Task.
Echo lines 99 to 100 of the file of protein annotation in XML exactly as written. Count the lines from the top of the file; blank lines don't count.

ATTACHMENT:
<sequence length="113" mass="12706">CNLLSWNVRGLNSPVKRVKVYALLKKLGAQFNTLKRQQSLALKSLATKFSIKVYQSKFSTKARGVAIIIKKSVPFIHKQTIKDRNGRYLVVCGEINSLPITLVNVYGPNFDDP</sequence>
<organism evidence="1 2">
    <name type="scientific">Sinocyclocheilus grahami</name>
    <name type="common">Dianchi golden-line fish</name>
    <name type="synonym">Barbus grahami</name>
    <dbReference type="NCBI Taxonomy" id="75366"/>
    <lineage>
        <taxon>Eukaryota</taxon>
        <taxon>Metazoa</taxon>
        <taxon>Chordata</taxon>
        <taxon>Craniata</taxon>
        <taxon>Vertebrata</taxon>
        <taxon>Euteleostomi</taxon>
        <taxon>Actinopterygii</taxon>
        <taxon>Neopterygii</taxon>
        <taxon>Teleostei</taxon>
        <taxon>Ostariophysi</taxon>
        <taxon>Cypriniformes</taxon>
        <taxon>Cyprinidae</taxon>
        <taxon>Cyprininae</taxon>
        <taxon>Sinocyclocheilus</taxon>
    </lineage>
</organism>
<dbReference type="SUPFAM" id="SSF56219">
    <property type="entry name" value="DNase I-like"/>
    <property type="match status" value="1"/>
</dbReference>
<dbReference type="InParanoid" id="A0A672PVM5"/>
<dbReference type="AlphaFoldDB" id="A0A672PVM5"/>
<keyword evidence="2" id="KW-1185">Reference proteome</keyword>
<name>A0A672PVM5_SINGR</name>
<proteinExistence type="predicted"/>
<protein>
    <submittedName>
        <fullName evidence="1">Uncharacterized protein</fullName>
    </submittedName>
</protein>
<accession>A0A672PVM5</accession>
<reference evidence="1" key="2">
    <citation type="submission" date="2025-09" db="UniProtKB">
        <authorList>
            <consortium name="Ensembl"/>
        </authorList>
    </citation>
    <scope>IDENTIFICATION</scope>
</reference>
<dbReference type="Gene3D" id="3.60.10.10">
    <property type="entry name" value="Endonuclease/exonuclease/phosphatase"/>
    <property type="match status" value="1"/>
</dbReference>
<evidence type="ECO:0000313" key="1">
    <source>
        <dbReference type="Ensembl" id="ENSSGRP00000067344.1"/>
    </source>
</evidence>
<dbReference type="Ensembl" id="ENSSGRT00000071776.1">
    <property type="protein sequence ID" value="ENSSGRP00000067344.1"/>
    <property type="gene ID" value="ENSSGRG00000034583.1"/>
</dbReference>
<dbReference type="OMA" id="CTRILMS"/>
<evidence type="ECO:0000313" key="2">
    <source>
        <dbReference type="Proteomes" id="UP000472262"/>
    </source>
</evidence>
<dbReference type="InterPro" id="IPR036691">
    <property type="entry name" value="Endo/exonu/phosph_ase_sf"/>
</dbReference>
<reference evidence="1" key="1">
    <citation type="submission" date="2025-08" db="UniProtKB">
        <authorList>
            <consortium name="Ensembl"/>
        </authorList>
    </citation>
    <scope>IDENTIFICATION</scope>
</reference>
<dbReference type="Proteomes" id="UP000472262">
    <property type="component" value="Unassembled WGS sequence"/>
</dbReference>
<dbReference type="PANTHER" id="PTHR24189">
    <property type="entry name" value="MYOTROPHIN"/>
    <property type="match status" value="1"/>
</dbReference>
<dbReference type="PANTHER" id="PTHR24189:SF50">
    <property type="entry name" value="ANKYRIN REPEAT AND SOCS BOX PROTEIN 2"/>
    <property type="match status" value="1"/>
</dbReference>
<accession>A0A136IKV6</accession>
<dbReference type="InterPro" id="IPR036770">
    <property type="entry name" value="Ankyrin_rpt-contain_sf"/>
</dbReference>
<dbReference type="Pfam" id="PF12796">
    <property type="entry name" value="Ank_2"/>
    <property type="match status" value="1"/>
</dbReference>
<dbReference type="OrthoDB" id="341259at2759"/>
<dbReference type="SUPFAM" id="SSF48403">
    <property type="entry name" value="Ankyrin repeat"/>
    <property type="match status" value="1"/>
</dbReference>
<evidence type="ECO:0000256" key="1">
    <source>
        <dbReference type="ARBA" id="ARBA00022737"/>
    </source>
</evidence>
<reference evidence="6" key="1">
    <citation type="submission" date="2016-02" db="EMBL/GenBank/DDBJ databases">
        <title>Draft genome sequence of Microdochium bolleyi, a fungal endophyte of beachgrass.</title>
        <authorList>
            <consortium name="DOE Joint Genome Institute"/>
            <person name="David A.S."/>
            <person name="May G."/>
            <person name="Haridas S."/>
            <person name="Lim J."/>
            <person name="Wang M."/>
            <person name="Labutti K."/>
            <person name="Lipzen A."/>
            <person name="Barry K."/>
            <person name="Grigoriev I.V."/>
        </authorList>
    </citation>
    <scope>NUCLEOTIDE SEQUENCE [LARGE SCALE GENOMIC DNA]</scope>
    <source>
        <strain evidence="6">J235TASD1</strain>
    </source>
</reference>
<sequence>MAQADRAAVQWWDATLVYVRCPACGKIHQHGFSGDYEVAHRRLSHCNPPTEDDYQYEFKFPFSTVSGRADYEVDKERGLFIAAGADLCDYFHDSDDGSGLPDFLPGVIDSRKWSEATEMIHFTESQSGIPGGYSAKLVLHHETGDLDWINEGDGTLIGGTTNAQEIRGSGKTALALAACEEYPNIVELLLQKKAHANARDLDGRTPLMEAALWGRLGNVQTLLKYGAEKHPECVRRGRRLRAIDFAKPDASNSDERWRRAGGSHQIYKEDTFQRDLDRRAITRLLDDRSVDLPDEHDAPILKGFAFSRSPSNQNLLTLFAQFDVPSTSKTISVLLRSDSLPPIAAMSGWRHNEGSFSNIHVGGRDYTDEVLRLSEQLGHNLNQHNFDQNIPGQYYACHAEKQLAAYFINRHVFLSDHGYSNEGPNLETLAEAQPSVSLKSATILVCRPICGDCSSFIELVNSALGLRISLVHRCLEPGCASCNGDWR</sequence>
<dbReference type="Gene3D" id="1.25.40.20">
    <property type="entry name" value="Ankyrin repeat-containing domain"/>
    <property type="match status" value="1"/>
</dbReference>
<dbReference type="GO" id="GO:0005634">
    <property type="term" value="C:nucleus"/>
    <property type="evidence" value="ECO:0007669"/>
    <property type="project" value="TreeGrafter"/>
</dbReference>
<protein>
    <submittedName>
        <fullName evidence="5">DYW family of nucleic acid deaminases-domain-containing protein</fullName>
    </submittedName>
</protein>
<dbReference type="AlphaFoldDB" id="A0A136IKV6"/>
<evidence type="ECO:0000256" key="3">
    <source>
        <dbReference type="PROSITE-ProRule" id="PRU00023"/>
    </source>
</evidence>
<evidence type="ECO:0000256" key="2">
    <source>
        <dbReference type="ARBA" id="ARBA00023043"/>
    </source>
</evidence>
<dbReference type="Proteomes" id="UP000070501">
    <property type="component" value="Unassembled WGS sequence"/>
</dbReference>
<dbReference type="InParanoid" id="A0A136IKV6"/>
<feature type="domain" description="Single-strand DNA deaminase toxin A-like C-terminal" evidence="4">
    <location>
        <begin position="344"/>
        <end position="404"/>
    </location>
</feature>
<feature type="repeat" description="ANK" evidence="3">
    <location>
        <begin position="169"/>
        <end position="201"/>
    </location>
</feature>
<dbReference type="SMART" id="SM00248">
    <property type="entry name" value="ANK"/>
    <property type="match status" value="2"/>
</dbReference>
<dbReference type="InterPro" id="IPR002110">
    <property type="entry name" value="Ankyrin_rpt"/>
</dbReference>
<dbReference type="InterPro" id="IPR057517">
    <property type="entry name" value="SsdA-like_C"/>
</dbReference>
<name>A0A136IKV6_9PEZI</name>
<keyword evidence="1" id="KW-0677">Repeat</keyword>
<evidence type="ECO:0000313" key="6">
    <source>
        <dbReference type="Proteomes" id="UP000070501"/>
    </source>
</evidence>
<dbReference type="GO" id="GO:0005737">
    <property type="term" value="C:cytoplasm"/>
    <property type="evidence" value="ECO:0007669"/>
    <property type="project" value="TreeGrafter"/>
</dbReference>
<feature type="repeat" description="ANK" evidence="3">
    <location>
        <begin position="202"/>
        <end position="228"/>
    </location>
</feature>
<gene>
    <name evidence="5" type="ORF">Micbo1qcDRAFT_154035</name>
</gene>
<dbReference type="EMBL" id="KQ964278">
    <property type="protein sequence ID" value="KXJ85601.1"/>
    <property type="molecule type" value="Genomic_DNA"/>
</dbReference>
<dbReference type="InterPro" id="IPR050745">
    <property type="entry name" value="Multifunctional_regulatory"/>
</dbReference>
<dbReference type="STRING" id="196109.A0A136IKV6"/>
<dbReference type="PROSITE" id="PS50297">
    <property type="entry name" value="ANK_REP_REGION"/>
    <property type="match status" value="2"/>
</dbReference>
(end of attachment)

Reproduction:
    <property type="match status" value="1"/>
</dbReference>